• Reflect on the positive and negative aspects of the experience. • Decide what will change the next time a similar situation is faced. • Experiment with the new approach.
Read more about how to implement experiential learning as a part of a customer service strategy and investigate how it might work in your business.
The Layers of Good Customer Service
Digging deeper into the technologies available to complement the basics of good customer services presents many opportunities for businesses, and understanding how to target customers at each stage of the sales funnel will result in powerful customer service. Customer service extends far beyond being friendly to customers in-store, and it begins very early in the life of the business.
Optimizing customer service at all stages of the sales funnel is a great place to start. Ensure that you analyze each phase of the funnel carefully.
Phase 1: Qualifying the Lead
Ask yourself “Who is your target market?” This isn’t as easy a question to answer as you may think. A clear understanding is needed of how your ideal customer thinks, acts, and eventually purchases your product
Phase 2: Discovery
Work closely with the marketing department to help your target customer discover your product. This isn’t about pushing a product down a customer’s throat, but more about making it easy for those that have an interest in your product to find, and obtain the information they need.
Targeting customers during the digital age can be difficult, and you must have different campaigns for all the different platforms, and viewing behaviors of your customers.
Phase 3: Interest and evaluation
Okay, so you have the customer interested but how do you further that interest? We’ve all been in situations where we see something advertised and think, ‘I might buy that’, but how do we push these ‘might buys’ into actual purchases? To achieve this, you need to gain the customer’s trust and help them appreciate the benefits of your product, and anticipate the questions they have about your product before they even ask!
Phase 4: Intent & Solution
Now it’s time to close the deal. At this stage, you need to answer any final questions the customer may have and complete the sale. Having good customer service over the phone with a great customer service team and a tailored on-hold message or in-store message is a powerful tool.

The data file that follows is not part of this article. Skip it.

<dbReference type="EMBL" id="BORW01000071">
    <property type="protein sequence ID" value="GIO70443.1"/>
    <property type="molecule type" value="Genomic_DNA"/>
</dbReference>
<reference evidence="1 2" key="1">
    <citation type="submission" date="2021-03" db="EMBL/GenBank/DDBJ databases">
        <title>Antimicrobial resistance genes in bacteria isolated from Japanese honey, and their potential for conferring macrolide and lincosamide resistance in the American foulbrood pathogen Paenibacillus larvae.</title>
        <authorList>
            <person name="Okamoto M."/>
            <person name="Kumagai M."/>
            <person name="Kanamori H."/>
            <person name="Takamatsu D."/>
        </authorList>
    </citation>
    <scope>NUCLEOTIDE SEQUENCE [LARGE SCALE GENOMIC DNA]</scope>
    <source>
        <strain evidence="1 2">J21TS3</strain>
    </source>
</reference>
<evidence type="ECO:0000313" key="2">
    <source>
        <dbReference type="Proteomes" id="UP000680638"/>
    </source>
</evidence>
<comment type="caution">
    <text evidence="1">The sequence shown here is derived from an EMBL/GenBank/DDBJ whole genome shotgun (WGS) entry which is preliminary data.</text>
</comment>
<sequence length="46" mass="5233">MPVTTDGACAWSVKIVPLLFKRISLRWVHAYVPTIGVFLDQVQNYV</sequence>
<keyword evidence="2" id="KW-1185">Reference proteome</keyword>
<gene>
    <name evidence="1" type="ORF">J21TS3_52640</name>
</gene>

Phase 5: Closing the Deal
You’re nearly there. When the customer is on the brink of making a purchase, this is when you need to give them one final push. You can do this by bringing up little details about discounts or promotions. Make it a good one and let the customer feel like they are the ones with the power and that they negotiated the final offer.
One key point is that if you have done your research in phase 1, the next phases generally fall into place.
The fact that a recent Retail Systems Research (RSR) report found that 72 percent of retailers surveyed reported that they have IoT-related projects already, highlights just how far ahead retailers are getting in terms of seeing the benefits of IoT to their business. Smart technology holds great potential for efficiencies across the whole retail operation of course but it will have fantastic positive repercussions for customer service levels in particular.
How the IoT Impacts Customer Service
1. Item-Level Tracking Using Radio Frequency Identification (RFID)
Using RFID technology, retailers can track inventory status, purchase data, item popularity, and shopper movement in their stores. They can measure a customer’s dwell time on a product, and the time between the product leaving the shelf and the actual purchase. In terms of customer service, this will allow retailers to quickly understand what products customers have an affinity with, and as a result, they can adjust production levels to ensure issues like out of stock don’t occur. It will also allow them to understand those products that their customers want more of and so they can fill that demand in a quicker turnaround.
2. Electronic product code information service (EPCIS)
Technology like EPCIS is already being used in the healthcare industries and grocery retail. In grocery retail, for example, many customers demand full traceability of the foods they buy and this allows that to happen.
3. Potential for Manual Processes to Be Automated
The fully operational intelligent store is likely going to serve the shopper with a vastly lower element of human intervention; obviously, this will have repercussions for customer service as some customers value face-to-face guidance. Therefore, the key is that the automation is easily used, and adaptable to specific customer needs. The customer experience in the store is being fully transformed – from mobile payments to smart fitting rooms to intelligent mirrors, and self-help applications.
The meaning of good customer service in the modern world is changing
While it’s true that traditional customer service methods are still very important, we must acknowledge that the definition of good customer service is shifting rapidly in the digital world.
While the prospect of a changing customer service landscape may be daunting for some businesses, it is the ones that embrace it who will reap the rewards, and see their businesses grow.